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Home > Advocacy > CWLA Testimony and Comments > CWLA Comment on Faith Based Initiative


Faith Based Initiative

CWLA comments to HHS on the Administration's Faith Based Initiative

April 10, 2002

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Mr. Bobby Polito
Administration for Children and Families
6th Floor-West
370 L'Enfant Promenade, S.W.
Washington, D.C. 20447

Dear Mr. Polito:

The Child Welfare League of America (CWLA) is pleased to have the opportunity to comment on the establishment of a Compassion Capital Fund as a part of the Administration's Faith Based Initiative. The availability of funds to support partnerships assisting small faith and community-based organizations to develop the capacity to replicate, expand, and evaluate social service programs should help to strengthen community supports for children and families across the country.

CWLA is an 82 year old organization with more than 1,200 member agencies which provide services to vulnerable children and their families. Working at the state, local and community levels these organizations are both large and small, secular and faith based. Our work with these agencies has long been focused on the development of the skills and resources needed to run effective organizations that utilize best practice knowledge and model program ideas to achieve meaningful outcomes for children and their families.

The focus on capacity building, support, and accountability for organizations participating in this initiative is certainly consistent with what we see as an appropriate approach to this work. The task is, however, a complex one that brings together a federal initiative and numerous small and often remotely located service organizations. The creation of an effective infrastructure to administer and support this work is essential. Because there are likely to be numerous small grants, oversight will happen best through a mechanism that is located closest to those programs so that there is flexibility and responsiveness to local and grantee concerns.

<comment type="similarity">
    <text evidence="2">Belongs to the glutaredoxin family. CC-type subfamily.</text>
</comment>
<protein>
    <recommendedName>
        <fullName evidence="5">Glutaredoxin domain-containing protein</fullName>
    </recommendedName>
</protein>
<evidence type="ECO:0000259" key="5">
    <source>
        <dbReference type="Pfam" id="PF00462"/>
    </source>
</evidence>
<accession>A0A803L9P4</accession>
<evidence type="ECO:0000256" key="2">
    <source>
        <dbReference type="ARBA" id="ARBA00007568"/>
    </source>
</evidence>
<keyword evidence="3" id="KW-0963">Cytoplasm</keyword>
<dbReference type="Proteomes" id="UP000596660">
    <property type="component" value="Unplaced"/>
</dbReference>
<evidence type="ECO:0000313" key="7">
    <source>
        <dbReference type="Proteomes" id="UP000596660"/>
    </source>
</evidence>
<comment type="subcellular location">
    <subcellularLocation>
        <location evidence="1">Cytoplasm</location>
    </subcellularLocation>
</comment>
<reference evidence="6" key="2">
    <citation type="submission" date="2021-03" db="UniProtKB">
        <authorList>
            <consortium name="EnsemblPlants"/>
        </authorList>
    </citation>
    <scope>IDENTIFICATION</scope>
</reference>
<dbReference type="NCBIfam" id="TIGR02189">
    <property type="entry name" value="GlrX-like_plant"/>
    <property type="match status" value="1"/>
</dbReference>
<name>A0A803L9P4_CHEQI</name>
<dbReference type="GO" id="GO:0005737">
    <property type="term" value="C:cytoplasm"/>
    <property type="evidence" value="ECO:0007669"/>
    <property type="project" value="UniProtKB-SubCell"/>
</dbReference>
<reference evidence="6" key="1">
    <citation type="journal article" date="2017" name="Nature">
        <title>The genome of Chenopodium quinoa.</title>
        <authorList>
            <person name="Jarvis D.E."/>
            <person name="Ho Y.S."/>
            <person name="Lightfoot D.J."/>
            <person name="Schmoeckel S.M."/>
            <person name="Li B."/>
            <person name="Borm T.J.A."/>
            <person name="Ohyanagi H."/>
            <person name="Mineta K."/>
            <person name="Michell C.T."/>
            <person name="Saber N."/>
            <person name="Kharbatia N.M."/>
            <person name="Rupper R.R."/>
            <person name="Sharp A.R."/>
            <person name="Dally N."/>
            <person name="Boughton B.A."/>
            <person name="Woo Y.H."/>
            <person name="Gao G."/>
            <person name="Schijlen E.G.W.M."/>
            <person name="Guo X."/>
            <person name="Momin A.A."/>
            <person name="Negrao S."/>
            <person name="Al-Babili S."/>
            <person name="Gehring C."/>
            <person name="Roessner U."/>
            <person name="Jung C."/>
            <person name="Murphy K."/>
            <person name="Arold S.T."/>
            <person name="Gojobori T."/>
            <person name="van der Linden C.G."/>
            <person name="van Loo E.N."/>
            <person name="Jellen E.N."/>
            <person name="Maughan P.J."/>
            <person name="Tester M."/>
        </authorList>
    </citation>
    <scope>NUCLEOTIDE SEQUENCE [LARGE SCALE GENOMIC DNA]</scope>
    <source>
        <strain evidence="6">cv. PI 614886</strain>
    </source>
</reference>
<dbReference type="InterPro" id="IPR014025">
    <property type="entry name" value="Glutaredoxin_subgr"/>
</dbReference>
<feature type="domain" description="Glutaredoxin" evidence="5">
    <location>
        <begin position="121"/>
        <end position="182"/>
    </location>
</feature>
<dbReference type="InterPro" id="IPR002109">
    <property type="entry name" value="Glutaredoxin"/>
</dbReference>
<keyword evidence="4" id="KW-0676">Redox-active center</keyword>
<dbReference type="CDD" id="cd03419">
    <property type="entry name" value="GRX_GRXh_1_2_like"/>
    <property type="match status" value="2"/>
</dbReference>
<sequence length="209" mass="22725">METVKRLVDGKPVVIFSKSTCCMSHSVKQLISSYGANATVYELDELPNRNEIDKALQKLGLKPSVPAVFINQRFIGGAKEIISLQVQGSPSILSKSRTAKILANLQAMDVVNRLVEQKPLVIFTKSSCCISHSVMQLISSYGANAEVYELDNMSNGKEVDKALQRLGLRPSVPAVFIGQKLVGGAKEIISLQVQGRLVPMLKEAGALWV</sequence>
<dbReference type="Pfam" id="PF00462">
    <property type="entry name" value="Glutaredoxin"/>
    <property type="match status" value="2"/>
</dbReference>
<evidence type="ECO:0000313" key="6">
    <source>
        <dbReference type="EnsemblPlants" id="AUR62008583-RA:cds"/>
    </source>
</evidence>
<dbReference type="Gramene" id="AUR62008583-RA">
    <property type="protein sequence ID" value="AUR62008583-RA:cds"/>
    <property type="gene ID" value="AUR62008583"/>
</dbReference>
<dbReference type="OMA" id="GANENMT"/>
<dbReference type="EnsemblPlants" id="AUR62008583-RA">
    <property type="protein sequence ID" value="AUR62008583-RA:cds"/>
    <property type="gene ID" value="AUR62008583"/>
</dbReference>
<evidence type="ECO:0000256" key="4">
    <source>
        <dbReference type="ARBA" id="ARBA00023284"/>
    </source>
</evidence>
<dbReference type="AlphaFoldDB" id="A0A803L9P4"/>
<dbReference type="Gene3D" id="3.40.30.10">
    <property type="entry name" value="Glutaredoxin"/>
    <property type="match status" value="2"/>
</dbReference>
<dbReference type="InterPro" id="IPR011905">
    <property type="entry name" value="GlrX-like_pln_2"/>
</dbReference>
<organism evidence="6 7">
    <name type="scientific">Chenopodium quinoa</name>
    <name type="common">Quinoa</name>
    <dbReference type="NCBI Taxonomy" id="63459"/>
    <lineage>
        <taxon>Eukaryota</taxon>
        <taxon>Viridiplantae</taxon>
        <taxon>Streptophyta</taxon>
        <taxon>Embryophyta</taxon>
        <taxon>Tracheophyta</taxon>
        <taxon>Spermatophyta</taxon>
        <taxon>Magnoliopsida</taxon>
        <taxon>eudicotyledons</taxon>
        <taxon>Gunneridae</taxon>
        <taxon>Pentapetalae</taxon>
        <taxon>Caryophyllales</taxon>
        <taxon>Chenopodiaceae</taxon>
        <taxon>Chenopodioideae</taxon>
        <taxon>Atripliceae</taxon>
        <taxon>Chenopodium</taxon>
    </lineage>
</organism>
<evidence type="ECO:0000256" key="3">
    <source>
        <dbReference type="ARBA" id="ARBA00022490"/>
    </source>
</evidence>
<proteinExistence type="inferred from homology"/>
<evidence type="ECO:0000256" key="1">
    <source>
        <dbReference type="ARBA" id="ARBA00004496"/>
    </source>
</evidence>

Assisting these new programs will often require skilled hands-on support around legal, managerial, and administrative tasks. It will also mean helping to develop business/service delivery plans that maintain the unique character of the organization while bringing the voice of consumers and community members to the table. Information and technical assistance must be responsive to these concerns and to the unique needs of individual organizations in rural, urban, tribal and suburban communities. It must be easily accessible, and very hands on. Most federal mechanisms for providing technical assistance, though often of high quality, are invisible at the community level. Partnerships with universities and other entities that are known and valued in the community may be useful and build on existing capacity building mechanisms.

CWLA, through its Research to Practice, is currently devising rigorous mechanisms for reviewing, evaluating and replicating model programs. In this context, we understand the need for evaluation of both individual programs and the initiative as a whole. In our experience, the capacity to routinely and effectively evaluate programs, even in large well-funded agencies, has been extremely limited. It is highly unlikely that the challenges of organization and program start up will permit individual grantees to engage in meaningful research. Again, partnerships that will bring to bear accessible expertise able to devise simple outcome oriented methods for measuring progress will be useful.

We are encouraged by the direction and shape of this new initiative and believe that small faith and community-based organizations can do much to improve the lives of children and families. We hope that these comments are useful and we would be glad to talk with you further. Please do not hesitate to contact us should you have any questions and again thank you for this opportunity.


Shay Bilchik

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